Bay Arias: Bartoli Sings Once More, With Feeling

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When I mentioned to my mother, who knows a little about singing and a lot about beer, that I would be reviewing mezzo-soprano Cecilia Bartoli's Cal Performances recital, she asked if one might describe a singer's voice as chewy, or hoppy, or perhaps as having a good nose. Although none of these is appropriate to Bartoli's performance, the Italian singer's voice was unquestionably intoxicating.

I was thrilled to attend the concert, as I have been awed and inspired by Bartoli's rich and expressive voice since the late ‘90s. She is one of today's premier operatic artists, having made her West Coast debut to critical acclaim over a decade ago at Berkeley's own Zellerbach Hall, when she was still relatively unknown in America. Two of her most recent recordings received Grammy awards, as did two of her earlier albums.

She sang on Sunday to a packed house, and for more than two hours after the performance ended, a line of fans trailed around the mezzanine and down the stairs to the lobby, waiting to get the diva's autograph.

The program consisted of 18 songs in Italian, French and Spanish divided into six segments, plus four encores. Bartoli often brought her audience to laughter as well as applause; she clearly enjoyed what she was singing and was willing and able to share her enjoyment with the audience. Her rendition of Rossini's "L'Orpheline du Tyrol" turned runs of notes into yodels and echoes, which was eminently suitable to the aria and a brilliant interpretation of the setting. The fifth segment of the concert summoned a whole menagerie of insects to the stage simply through Bartoli's vocal technique: she gave the ladybug of Bizet's "La coccinelle" its own thin, reedy voice, and the butterfly of the same composer's "Tarantelle" clearly flapped its wings in the flutters of the notes. This was unquestionably the most lively set of the concert, and Bartoli's accompanist, Sergio Ciomei, even handed her a pair of castanets before the last aria, which she slipped over her hands and proceeded to use with great skill.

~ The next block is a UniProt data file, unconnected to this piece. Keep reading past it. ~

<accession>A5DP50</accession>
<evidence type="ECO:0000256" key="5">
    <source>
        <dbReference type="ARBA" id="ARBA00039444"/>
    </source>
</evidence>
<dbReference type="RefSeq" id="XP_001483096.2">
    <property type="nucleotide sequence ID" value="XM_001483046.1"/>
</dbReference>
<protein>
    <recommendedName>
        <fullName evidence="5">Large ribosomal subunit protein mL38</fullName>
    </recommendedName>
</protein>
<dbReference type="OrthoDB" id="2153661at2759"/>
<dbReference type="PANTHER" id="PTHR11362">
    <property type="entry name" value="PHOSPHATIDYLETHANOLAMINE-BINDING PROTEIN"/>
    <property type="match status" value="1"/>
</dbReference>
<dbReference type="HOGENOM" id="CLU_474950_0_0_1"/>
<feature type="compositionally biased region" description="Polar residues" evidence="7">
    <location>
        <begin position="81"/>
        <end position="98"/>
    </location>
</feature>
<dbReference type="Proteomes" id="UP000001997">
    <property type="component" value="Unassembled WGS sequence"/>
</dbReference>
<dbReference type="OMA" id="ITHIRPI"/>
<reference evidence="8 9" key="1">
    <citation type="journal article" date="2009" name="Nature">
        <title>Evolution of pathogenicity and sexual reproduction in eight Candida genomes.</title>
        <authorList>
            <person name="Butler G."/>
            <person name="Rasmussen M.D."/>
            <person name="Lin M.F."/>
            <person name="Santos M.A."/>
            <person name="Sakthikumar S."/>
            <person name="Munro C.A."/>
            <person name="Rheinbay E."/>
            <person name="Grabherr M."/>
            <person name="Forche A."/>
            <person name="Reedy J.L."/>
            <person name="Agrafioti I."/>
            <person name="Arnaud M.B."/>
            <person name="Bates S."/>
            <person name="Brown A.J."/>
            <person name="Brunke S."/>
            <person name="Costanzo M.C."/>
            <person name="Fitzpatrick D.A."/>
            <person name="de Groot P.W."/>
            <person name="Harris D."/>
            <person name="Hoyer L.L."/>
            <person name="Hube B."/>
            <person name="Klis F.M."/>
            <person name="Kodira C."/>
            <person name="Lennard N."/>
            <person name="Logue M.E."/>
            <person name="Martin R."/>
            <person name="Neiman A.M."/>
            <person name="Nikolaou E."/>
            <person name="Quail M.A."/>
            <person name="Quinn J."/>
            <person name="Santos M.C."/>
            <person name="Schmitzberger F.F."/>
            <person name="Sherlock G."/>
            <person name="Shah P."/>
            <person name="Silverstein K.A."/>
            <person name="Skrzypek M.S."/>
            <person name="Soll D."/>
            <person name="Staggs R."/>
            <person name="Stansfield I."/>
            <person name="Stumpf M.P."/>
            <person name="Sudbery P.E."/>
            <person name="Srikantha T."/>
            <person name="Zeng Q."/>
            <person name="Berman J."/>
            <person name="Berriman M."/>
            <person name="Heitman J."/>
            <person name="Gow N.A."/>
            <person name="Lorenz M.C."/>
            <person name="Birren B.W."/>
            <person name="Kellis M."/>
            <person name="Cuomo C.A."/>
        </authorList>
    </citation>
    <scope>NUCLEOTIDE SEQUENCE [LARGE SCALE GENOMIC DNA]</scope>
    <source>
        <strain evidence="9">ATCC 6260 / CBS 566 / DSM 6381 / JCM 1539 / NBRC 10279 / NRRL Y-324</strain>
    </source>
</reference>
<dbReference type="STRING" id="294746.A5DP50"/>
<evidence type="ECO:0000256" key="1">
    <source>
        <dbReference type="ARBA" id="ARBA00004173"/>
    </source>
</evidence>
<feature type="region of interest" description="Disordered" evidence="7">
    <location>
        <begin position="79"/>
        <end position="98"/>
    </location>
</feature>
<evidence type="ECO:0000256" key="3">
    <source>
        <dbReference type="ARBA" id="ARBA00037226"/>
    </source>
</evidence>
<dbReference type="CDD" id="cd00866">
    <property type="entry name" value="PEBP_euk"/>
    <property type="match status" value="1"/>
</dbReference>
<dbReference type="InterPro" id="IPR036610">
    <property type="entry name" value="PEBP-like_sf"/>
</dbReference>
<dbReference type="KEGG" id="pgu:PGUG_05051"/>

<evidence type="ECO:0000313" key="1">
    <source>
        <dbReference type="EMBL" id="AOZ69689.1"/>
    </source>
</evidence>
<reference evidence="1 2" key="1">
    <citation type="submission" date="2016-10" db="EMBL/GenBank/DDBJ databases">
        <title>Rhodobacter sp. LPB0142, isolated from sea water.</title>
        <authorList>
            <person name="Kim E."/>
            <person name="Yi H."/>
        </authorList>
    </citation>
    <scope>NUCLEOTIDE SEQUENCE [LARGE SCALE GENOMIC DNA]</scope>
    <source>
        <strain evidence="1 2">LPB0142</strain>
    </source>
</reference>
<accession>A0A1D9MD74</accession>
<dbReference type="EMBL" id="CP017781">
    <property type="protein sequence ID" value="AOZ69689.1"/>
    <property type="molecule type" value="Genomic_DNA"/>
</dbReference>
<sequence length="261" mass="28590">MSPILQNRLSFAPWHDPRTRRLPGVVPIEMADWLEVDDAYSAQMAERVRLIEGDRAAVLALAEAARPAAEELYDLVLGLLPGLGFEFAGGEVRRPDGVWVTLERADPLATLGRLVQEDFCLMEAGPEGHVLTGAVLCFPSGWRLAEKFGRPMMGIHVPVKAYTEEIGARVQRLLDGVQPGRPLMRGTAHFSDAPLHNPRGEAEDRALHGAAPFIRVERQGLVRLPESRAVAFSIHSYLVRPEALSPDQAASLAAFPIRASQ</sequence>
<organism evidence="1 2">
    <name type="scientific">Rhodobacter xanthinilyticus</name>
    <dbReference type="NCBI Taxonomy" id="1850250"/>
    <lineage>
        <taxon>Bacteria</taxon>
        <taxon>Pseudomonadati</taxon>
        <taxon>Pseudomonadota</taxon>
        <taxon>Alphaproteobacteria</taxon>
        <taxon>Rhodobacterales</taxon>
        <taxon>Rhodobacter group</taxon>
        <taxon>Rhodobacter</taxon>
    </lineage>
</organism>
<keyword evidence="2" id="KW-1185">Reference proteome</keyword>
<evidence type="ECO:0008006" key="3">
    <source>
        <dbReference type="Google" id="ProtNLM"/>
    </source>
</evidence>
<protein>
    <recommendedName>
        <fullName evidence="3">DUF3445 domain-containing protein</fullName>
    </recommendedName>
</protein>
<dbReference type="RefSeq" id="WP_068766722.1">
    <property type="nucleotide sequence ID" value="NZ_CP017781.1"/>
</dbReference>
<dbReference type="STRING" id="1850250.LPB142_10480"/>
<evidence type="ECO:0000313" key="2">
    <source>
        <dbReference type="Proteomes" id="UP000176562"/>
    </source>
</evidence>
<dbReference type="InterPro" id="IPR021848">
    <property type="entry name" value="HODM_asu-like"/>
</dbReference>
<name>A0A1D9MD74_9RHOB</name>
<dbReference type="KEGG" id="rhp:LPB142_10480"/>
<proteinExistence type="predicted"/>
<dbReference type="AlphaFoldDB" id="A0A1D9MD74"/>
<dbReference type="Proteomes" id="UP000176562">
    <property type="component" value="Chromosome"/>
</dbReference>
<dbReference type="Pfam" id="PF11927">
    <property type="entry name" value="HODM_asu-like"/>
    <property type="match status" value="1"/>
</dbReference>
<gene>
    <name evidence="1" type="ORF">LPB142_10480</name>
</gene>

Bartoli's rapport with Ciomei was exceptional, as demonstrated when she casually leaned on the piano during Donizetti's "Me voglio fa ‘na casa" to melodramatically and spontaneously slow down the "tralla la la"s of the second verse, Ciomei following her with practiced expertise. Ciomei was an excellent accompanist for her, his enthusiasm and love for the pieces clearly matching Bartoli's own.

The concert was an unmitigated triumph, a fact that was emphasized by the willingness of her adoring audience to wait in Zellerbach Hall amidst rumbling stomachs and mutters of sore feet, clutching programs and copies of her newest recording, with only the promise of an autograph to sustain them. Bartoli will undoubtedly receive a similar response the next time she returns to sing in the Bay Area, and we can only hope that there will not be another desolate three-year stretch before this day arrives.


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